2. Streetcar through the Garden District: This is such an effortless way to see a chunk of the city. Especially if you only have a few days. There are multiple streetcar lines but the most scenic is the St. Charles Line. You can get a day pass for $3.00 and get on and off any streetcar in the city as much as you want. Otherwise, it is $1.50 one way. The St. Charles Line starts downtown, trails through the heart of the Garden District and ends all the way uptown. The Garden District is full of stately mansions with beautiful manicured lawns, but it also houses one of Nola’s above ground cemeteries. They are creepy as hell but totally worth a visit in my opinion. They close at night so try to visit during the day and stay alert. Another spooky mention, the house from American Horror Story: Coven (The Buckner Mansion) is located off Jackson Street within the Garden District. Shoutout to my fellow AHS fans.
3. The Frenchmen Street and French Markets: These open-air flea markets off Frenchmen Street and Peters Street are a perfect way to find some touristy souvenirs for your roommates (fleur-de-lis shot glasses and gator claw keychains), but also the best place to find local artwork. Some of my favorite art in my home came from these markets.
4. Esplanade Avenue: New Orleans is such a picturesque place. The historic brick buildings with cutesy flowerpots hanging from the balconies and multicolor shotgun houses. I literally get so inspired by this city. In my opinion, the place you should really bust out the camera is Esplanade Avenue. The homes are reminiscent of the Garden District. Colorful three and four story homes and live oak trees line the sidewalks one after another. A perfect street to walk down and gaze.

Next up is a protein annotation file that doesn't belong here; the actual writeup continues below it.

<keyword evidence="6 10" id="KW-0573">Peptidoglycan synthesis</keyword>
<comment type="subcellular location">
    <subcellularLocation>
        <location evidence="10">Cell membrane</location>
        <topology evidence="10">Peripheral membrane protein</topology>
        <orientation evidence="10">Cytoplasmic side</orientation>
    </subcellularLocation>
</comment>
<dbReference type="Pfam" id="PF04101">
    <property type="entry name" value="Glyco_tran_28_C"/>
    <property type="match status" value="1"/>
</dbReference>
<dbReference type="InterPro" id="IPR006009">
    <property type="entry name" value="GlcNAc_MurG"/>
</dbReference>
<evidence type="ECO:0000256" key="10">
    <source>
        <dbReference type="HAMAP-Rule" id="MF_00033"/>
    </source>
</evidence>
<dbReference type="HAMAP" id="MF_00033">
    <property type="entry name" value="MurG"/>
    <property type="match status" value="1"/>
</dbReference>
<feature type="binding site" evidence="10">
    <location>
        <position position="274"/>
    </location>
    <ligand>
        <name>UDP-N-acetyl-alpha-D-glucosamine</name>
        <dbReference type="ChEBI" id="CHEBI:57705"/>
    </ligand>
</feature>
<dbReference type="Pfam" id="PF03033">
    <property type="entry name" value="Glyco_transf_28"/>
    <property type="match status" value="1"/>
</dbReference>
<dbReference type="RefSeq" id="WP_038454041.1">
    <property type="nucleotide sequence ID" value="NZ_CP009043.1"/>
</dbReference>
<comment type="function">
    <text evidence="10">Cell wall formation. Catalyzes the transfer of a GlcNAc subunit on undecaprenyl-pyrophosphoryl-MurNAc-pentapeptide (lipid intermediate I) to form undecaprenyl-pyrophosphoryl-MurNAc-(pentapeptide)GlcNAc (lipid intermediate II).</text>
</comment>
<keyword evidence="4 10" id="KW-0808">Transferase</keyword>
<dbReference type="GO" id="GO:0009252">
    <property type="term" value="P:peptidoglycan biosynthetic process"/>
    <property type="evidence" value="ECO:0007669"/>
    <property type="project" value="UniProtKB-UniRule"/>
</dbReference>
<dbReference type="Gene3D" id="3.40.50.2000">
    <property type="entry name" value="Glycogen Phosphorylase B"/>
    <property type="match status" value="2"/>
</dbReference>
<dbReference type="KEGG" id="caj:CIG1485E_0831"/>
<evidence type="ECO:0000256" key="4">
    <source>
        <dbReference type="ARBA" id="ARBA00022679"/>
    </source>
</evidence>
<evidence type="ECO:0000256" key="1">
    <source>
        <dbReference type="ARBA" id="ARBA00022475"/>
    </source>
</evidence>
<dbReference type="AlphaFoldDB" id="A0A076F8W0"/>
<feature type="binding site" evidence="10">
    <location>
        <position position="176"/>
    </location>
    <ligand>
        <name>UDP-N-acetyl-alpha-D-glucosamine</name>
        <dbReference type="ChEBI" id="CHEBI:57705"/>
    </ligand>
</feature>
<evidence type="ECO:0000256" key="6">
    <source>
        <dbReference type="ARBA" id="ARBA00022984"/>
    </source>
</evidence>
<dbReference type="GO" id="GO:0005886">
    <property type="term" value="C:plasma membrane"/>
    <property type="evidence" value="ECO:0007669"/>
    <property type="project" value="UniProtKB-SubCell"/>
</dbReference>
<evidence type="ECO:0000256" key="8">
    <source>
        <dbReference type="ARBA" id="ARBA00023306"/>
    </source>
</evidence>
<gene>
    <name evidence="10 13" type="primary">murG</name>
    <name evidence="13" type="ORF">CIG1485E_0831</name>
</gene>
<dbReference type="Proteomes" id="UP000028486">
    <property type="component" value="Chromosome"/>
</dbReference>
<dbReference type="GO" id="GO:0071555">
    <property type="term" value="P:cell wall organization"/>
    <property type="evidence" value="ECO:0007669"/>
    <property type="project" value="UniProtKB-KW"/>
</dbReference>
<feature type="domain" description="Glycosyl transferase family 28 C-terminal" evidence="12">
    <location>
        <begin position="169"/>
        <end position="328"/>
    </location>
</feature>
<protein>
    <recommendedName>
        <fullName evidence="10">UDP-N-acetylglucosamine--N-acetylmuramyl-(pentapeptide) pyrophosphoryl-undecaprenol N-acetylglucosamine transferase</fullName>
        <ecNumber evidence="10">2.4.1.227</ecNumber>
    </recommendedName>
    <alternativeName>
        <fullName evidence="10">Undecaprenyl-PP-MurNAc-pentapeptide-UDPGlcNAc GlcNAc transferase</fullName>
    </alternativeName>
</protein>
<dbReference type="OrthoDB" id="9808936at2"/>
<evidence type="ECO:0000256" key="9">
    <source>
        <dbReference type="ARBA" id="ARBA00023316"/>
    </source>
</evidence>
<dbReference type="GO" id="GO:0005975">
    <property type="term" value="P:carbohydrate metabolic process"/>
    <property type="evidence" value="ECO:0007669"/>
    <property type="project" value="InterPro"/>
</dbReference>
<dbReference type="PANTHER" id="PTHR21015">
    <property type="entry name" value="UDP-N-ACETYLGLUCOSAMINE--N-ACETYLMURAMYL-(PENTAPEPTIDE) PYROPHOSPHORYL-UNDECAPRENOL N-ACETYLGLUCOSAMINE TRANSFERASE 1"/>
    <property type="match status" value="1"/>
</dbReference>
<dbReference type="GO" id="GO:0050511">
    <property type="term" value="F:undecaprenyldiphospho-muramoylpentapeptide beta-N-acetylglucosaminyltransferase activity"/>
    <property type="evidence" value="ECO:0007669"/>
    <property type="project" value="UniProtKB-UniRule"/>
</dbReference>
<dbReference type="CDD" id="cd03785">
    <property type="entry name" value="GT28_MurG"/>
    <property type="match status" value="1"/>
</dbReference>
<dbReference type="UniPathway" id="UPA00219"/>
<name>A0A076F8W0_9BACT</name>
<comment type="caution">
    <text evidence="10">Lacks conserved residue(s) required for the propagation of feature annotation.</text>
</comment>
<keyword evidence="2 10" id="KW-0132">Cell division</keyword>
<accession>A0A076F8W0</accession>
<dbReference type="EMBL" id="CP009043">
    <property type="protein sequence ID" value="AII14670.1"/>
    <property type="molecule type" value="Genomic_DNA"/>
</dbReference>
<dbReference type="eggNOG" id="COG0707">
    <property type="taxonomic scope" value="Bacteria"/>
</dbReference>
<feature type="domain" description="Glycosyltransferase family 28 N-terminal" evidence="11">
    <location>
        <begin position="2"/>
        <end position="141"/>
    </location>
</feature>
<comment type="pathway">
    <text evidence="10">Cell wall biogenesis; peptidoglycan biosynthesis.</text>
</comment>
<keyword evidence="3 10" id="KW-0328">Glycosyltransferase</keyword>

5. Preservation Hall: If you want live jazz and blues, look no further. I would recommend getting tickets in advance as it can get crowded quickly. The venue itself is mostly standing room but if you are a music lover like me, you won’t mind. This venue holds a special place in my heart being the first place we went to on our school trip all those years ago (besides the Super 8 Motel, yikes). It started the whole experience off with a huge bang, or drum roll in this instance.
New Orleans is a magical city full of things to do not mentioned here. Walk by the Mississippi River with a coffee in hand, navigate through the cobblestone streets and soak in all the history that this lovely city has to offer. Put the diet on hold and eat that giant po’boy, have a mimosa at 11 a.m. and don’t go to bed until 3 in the morning because you were out late listening to live music…or having too many beers and dancing on the bar. No Judgment. Relax. They don’t call it the Big Easy for nothing.